The systematic control of crystal growth in microgravity gives insight into the physical laws by which matter organizes itself. The Binary Colloidal Alloy Test - 5: Seeded Growth (BCAT-5- SeededGrowth) experiment studies how the “rules” for the crystallization of microscopic particles (known as colloids) suspended in liquid change when seed particles are present. These experiments are anticipated to have application to the development of new smart materials.Principal Investigator(s)
ZIN Technologies Incorporated, Cleveland, OH, United States
National Aeronautics and Space Administration (NASA)Sponsoring Organization
Human Exploration and Operations Mission Directorate (HEOMD)ISS Expedition Duration:
March 2009 - October 2013
19/20,21/22,25/26,27/28,29/30,31/32,33/34,35/36Previous ISS Missions
The predecessors to BCAT-5, which are BCAT-3 and BCAT-4 are in operation on the ISS.
The Binary Colloidal Alloy Test - 5 (BCAT-5) hardware supports four investigations. Samples 1 - 5, the Binary Colloidal Alloy Test - 5: Phase Separation (BCAT-5-PhaseSep) will study collapse (phase separation rates that impact product shelf-life). In microgravity the physics of collapse is not masked by being reduced to a simple top and bottom phase as it is on Earth. Samples 6 - 8, Binary Colloidal Alloy Test - 5: Compete (BCAT-5-Compete) will study the competition between phase separation and crystallization, which is important in the manufacture of plastics and other materials. Sample 9, Binary Colloidal Alloy Test - 5: Seeded Growth (BCAT-5-SeededGrowth) will study the properties of concentrated systems of small particles when 99.8 percent are identical 0.36 diameter micron spheres and 0.2 percent are 4.14 microns in diameter (11.5X larger); these seed particles may cause heterogeneous crystal growth. Sample 10, Binary Colloidal Alloy Test - 5: Three-Dimensional Melt (BCAT-5-3D-Melt) will look at the mechanisms of crystal formation and 3-dimensional melting using colloidal particles that change size with temperature.
For the SeededGrowth Sample (9), plans are to experimentally explore the theoretical prediction that the use of seed particles can be used as a way to control the size of crystallites. The control of crystallite size is important in many industrial processes. By introducing the right size and concentration of 'nano-dirt', we use this experiment to record the effect of large (11.5X) spherical seed particles on crystallization. Small nuclei grow on the seed and as they grow, the presence of a larger curved substrate makes it difficult to maintain an unstrained structure. At some stage, the precritical nuclei break away from the surface, and the critical nucleus is only formed in the bulk. The seed particles are identical to the smaller PMMA spheres, including the thin polymeric steric layer attached to the particle surfaces.
BCAT-5-SeededGrowth will ultimately impact our understanding of the strength and thermal conductivity of materials by providing insight into the effects of polydisperity and the presence of larger “seed” particles in dense suspensions of particles.Earth Applications
Generally, colloidal nucleation experiments seek an understanding of the most fundamental liquid/solid transition. The relative uniformity in size of particles may impact the rise of order out of disorder. Though direct applications of that understanding do not yet drive the research, growth of ordered colloidal phases has attracted interest in a number of areas, e.g. ceramics, composites, optical filters and photonic bandgap materials.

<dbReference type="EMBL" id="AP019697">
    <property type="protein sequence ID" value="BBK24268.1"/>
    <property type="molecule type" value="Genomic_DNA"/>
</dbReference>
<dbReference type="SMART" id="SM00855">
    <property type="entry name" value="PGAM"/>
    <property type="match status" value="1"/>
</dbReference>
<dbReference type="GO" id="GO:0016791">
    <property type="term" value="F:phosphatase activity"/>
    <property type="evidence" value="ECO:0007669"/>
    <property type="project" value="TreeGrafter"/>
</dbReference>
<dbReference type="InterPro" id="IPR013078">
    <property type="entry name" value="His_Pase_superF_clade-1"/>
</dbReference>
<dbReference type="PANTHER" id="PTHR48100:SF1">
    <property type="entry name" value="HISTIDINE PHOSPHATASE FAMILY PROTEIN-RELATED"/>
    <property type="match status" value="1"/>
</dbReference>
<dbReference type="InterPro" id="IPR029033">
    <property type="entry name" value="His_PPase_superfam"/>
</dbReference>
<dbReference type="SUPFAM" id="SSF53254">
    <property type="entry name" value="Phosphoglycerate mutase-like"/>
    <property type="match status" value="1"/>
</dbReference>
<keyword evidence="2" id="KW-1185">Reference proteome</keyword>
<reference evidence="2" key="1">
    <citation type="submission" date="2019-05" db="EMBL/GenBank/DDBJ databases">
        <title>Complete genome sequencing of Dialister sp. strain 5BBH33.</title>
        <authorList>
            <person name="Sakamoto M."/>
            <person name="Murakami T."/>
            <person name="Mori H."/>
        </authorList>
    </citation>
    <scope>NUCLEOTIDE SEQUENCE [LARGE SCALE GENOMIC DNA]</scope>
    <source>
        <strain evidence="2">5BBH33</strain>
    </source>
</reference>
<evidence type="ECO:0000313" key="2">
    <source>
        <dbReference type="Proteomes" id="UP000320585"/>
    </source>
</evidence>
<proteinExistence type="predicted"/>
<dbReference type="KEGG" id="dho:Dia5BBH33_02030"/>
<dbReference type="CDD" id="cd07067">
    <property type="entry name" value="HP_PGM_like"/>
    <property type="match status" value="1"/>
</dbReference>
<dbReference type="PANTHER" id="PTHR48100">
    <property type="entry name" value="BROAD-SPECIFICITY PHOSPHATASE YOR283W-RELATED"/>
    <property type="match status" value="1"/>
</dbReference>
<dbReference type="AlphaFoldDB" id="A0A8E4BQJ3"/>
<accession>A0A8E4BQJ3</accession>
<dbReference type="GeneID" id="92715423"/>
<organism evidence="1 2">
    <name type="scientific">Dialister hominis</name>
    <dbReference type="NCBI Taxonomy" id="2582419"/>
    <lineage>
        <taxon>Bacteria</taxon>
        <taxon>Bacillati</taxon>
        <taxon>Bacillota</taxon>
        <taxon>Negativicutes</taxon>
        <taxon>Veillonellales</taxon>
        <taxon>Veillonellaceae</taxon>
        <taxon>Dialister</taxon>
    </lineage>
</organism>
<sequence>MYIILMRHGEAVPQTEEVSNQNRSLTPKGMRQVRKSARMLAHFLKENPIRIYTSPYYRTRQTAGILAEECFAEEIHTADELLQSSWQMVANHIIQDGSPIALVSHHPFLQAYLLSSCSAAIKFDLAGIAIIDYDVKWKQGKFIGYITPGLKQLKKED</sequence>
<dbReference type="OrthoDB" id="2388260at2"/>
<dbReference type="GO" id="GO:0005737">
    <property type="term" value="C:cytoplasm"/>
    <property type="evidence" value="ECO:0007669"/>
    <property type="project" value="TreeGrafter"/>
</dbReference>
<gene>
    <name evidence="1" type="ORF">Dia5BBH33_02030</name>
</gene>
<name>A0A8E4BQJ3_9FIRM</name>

The BCAT-5 experiment consists of ten small samples of colloidal particles. The ten BCAT-5 samples are contained within a small case the size of a school textbook. The experiment requires a crewmember to set up on a handrail/seat track configuration, ISS Laptop and utilize EarthKAM software to take digital photographs of Samples 1 - 8 at close range using the onboard Kodak DCS760 or Nikon D2Xs camera. Camera Control Files for running the EarthKAM software can be uploaded from Earth to control the photography intervals (how many photographs per hour) and spans (run for how many days) once it is running. Samples 9 - 10 (and possibly some of sample 6 - 8), which may form crystals, require manual photographs (at least initially) be taken by a crewmember. The pictures are down-linked to investigators on the ground for analysis.Operational Protocols
A crewmember sets up the video camera and BCAT-5 hardware (Slow Growth Sample Module, Kodak DCS760 or Nikon D2Xs camera, pen-light source, flash and SSC Laptop with EarthKAM software) on a seat track setup to document the BCAT-5 operations as performed on-board the ISS. The crewmember homogenizes (mixes) the sample(s) and takes the first photographs manually. This helps them optimize the setup and shows that the samples were initially fully homogenized when publishing results later. The EarthKAM software automates the rest of the photography session over a period of a few days to a few weeks. The crewmember performs a daily status check once a day (when time is available) to assure proper alignment and focus. At the completion of the run, the crewmember tears down and stows all hardware.
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Cacciuto A, Auer S, Frenkel D. Onset of heterogeneous crystal nucleation in colloidal suspensions. Nature. 2004; 428: 404-406.